She finished her tea, grabbed her purse from the back of her chair, and stood up. “Where are we strolling?”

*   *   *

They walked at a leisurely pace toward the Royal Mile and wandered along it, talking and stopping occasionally to look at street art and a couple of stalls set up for the tourists. While they walked, they talked, and they pretty much covered everything from food to music to politics to business to family and so on.

They’d strolled up along George IV Bridge and toward the university, which they were now bypassing as they headed toward The Meadows.

“I can’t believe you actually think The Clash are rubbish.” Craig stared at her aghast.

“I can’t believe you think that’s music.” She huffed.

“And Dinah Shore is music?”

“Yes,” she said adamantly. “Dean Martin, Frank Sinatra, Glenn Miller, Nat King Cole, Evelyn Knight. That’s music.”

“Do you like anything outside of the 1940s?” he teased.

“Yes.” She mock scowled at him. “The Beatles. Amy Winehouse. Oasis. Adele. The Killers. Lana Del Rey.”

“That’s it?”


“That’s all I can think of right now.”

“So what’s wrong with The Clash?”

Rain wrinkled her nose, making him want to kiss it. “It’s not just The Clash. It’s all British punk rock. It makes my ears bleed.” She shot him a speculative look. “I never would have taken you for a punk rock fan.”

He smiled. “You think you have me all figured out but you don’t.”

“I’m starting to realize that.”

Sounds of children’s laughter met their ears as they wandered into the heart of The Meadows. They followed the sound to the children’s play park and Craig noted Rain smile.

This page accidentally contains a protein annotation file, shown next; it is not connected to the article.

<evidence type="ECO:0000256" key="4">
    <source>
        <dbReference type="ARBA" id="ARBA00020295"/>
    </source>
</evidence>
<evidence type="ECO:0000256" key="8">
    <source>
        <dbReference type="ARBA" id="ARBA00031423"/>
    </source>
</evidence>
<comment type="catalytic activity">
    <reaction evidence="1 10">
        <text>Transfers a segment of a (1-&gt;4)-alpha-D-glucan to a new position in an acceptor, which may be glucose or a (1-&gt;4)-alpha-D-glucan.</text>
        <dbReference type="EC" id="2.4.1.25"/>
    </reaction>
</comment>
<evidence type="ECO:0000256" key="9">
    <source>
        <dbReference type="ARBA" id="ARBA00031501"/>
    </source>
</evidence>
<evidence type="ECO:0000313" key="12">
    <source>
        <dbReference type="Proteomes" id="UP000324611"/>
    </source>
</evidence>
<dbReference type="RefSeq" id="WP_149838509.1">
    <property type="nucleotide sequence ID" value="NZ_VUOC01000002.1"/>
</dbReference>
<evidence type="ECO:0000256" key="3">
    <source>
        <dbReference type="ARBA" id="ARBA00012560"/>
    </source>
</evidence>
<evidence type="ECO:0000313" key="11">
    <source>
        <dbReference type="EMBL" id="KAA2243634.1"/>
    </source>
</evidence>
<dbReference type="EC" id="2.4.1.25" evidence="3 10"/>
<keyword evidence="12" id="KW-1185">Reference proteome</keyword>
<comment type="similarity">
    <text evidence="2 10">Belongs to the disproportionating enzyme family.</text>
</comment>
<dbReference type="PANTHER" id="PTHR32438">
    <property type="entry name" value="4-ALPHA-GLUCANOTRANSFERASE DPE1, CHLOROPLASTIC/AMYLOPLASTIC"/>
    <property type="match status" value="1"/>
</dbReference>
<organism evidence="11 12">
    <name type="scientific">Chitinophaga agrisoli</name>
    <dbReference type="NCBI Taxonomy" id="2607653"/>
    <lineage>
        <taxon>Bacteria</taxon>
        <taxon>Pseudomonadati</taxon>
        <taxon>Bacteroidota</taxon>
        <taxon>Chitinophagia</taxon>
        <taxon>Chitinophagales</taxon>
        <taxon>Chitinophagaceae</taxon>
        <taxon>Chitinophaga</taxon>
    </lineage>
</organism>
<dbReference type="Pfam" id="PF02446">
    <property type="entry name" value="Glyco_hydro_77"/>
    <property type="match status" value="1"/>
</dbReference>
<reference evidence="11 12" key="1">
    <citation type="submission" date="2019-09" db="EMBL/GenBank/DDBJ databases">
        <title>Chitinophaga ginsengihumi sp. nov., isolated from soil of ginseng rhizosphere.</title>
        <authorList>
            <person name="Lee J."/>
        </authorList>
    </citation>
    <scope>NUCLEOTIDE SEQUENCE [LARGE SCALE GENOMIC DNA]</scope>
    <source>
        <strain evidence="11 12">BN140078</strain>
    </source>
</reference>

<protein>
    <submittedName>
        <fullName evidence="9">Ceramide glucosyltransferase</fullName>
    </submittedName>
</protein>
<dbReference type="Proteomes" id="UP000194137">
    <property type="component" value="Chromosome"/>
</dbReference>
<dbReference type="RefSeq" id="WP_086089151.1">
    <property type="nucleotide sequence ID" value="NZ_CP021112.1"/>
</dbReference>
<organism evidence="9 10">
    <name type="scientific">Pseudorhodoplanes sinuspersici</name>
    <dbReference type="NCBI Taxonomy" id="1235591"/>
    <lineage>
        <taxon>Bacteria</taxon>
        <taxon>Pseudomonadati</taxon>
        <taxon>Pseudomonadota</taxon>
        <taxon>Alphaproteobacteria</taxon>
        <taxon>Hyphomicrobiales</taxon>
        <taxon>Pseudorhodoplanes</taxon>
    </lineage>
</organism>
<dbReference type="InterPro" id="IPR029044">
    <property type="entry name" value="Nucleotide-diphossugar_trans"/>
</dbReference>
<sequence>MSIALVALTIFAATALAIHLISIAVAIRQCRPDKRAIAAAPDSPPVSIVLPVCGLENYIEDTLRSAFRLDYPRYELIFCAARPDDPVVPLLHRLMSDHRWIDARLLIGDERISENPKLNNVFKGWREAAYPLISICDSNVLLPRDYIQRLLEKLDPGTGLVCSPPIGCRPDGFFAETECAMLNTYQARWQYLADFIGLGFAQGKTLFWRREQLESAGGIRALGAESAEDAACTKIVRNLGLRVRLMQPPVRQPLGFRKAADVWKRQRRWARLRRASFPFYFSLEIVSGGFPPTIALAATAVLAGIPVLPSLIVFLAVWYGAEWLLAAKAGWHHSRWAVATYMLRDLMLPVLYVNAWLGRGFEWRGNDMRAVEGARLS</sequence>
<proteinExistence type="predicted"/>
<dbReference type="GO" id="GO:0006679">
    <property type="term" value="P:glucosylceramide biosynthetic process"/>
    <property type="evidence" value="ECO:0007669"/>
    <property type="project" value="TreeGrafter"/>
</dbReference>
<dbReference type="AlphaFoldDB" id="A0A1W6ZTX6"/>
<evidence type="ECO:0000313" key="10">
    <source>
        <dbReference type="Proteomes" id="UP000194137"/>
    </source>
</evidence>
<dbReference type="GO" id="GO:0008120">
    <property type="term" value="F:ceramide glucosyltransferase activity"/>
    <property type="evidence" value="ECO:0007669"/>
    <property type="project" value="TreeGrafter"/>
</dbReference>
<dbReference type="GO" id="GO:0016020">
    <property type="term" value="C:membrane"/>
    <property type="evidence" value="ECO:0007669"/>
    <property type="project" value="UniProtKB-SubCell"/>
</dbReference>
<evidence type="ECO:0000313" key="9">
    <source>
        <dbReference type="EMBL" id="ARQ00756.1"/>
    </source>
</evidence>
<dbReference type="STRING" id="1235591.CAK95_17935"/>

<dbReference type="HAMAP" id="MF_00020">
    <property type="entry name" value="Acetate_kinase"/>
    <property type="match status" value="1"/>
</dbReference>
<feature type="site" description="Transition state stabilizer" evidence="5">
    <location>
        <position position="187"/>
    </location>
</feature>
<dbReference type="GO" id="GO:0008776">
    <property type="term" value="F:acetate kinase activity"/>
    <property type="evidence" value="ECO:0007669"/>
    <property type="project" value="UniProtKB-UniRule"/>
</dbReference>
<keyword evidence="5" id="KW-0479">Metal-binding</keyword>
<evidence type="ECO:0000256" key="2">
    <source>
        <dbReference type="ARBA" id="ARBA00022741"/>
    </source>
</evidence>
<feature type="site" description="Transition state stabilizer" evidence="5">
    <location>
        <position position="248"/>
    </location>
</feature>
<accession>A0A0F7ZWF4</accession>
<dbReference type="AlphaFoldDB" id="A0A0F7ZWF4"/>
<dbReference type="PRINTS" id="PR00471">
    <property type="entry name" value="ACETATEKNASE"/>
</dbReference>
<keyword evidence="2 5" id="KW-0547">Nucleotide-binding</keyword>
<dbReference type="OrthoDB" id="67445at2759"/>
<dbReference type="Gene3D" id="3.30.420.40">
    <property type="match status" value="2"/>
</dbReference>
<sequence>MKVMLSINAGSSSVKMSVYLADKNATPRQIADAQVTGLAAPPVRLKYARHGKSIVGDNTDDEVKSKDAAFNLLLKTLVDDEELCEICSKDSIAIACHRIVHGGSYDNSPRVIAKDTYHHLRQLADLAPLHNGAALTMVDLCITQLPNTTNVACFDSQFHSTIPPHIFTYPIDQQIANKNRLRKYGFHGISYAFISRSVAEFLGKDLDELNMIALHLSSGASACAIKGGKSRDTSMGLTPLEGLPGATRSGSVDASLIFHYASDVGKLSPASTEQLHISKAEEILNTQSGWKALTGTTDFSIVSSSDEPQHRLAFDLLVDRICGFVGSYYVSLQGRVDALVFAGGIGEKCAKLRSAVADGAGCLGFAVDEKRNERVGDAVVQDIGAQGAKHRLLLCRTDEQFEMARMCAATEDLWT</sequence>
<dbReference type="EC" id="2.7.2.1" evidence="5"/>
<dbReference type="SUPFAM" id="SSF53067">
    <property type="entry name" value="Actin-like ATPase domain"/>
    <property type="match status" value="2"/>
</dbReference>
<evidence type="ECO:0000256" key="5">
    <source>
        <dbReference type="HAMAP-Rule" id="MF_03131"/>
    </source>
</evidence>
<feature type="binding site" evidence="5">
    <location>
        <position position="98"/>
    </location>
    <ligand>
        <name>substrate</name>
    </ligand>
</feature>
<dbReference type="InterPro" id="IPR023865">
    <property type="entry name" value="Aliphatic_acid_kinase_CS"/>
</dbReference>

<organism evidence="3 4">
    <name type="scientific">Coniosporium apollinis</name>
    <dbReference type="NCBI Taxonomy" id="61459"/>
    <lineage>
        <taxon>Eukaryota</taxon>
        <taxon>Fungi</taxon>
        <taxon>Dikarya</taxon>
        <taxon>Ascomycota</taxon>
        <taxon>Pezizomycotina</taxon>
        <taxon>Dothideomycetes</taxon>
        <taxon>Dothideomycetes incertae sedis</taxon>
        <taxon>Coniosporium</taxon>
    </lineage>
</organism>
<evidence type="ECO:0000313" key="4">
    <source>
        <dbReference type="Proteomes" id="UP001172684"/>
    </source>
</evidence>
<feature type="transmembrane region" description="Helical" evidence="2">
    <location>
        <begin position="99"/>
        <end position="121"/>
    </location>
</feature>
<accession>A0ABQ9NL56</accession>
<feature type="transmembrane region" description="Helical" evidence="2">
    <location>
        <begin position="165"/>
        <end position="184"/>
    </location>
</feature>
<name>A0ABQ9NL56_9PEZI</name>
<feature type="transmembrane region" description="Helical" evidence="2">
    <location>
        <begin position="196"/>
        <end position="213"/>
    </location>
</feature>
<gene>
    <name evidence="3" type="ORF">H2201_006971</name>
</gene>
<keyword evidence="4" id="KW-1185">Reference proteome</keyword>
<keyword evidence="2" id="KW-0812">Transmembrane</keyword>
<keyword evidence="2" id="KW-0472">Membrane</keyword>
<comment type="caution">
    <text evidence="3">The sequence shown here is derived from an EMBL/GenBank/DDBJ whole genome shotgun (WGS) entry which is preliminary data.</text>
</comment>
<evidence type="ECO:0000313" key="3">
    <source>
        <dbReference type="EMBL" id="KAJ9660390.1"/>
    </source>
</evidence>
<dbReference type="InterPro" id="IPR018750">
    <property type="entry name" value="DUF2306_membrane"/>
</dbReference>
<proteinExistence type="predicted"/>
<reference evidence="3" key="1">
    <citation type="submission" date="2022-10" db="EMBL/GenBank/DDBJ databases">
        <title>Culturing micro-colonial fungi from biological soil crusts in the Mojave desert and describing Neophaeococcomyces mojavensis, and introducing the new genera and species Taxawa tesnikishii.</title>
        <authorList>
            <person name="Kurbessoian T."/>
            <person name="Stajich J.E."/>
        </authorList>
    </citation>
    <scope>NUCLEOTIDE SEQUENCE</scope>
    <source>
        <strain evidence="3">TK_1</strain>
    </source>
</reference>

“Do you want kids?”

She looked startled by the question. “Now?”

He laughed. ‘No.”

“Oh. In that case, yes. Eventually. When I’ve seen a bit more of the world, when I feel a little more grown-up. You?”

“Aye, eventually,” he admitted, realizing then that he did. It wasn’t something he’d thought a lot on, but he’d always known that when he finally found the right woman, children would naturally follow.

“Another surprise,” she murmured. “This is turning into an interesting walk.”

His gaze fell to her feet. “You’re sure you’re alright doing all this walking in those heels?”

Rain gave him a soft smile that might as well have been a giant thump on the chest. “I’m fine. But thank you for asking.”

In that moment he really wanted to take her hand in his, but he restrained himself. This was going well and he didn’t want to ruin it by pushing her.

“This was one of the first places I brought Darcy when she finally agreed to come live with me in Edinburgh.”


“Yeah. We had a picnic over by those trees.” She pointed off in the distance. “Things were still a bit strained between us and I was probably trying too hard. We were sitting in awkward silence munching on these gourmet sandwiches I’d bought—not homemade as I have absolutely no culinary skills whatsoever—when these two cute guys playing football near us sent the ball crashing into our picnic. They came over to apologize and ended up chatting with us a while. They left with our numbers.” She grinned happily at the memory. “Darcy looked at me like I’d just worked a miracle and she said ‘I love it here.’ It was silly and they were just two cute guys who never lasted beyond two dates, but they took us outside of the only thing that we had in common at the time—my aunt and the hurt she’d caused us. We needed the reminder that there was more connecting us than just that. And here we found it.”